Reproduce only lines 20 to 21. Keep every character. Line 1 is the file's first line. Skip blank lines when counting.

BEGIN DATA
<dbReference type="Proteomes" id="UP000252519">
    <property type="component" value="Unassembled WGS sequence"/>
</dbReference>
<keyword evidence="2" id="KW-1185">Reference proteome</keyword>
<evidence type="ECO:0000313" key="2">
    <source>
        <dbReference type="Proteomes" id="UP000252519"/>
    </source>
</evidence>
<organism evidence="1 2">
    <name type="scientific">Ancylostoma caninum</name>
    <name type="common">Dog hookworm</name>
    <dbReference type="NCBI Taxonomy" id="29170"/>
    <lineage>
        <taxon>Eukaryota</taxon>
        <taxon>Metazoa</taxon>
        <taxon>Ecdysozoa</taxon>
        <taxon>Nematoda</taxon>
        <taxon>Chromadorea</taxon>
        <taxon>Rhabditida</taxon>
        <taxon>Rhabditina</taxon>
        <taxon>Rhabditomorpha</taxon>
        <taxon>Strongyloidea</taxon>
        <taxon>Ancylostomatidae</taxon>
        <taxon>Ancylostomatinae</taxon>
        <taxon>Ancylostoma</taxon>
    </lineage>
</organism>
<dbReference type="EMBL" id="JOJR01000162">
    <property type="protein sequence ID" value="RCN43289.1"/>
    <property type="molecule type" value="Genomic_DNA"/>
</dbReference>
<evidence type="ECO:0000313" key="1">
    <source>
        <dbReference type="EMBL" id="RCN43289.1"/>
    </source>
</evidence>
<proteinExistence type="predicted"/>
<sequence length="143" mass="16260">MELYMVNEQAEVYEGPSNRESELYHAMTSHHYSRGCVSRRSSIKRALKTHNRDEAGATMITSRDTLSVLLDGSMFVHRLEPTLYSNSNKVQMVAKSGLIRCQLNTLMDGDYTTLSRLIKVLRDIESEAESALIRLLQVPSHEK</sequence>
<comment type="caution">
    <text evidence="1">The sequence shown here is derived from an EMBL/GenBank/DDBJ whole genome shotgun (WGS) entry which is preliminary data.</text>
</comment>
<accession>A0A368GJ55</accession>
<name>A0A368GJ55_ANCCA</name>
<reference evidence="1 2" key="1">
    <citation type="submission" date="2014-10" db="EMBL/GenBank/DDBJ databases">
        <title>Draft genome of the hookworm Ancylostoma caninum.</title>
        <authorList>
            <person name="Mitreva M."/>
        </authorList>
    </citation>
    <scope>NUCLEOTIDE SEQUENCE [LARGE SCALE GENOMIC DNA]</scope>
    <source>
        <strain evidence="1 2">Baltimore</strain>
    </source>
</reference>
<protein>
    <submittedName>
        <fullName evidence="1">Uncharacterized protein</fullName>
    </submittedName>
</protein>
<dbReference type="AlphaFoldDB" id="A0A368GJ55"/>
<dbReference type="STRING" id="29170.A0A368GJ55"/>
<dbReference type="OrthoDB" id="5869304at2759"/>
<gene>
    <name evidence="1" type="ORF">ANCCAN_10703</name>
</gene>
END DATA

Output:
        <taxon>Rhabditida</taxon>
        <taxon>Rhabditina</taxon>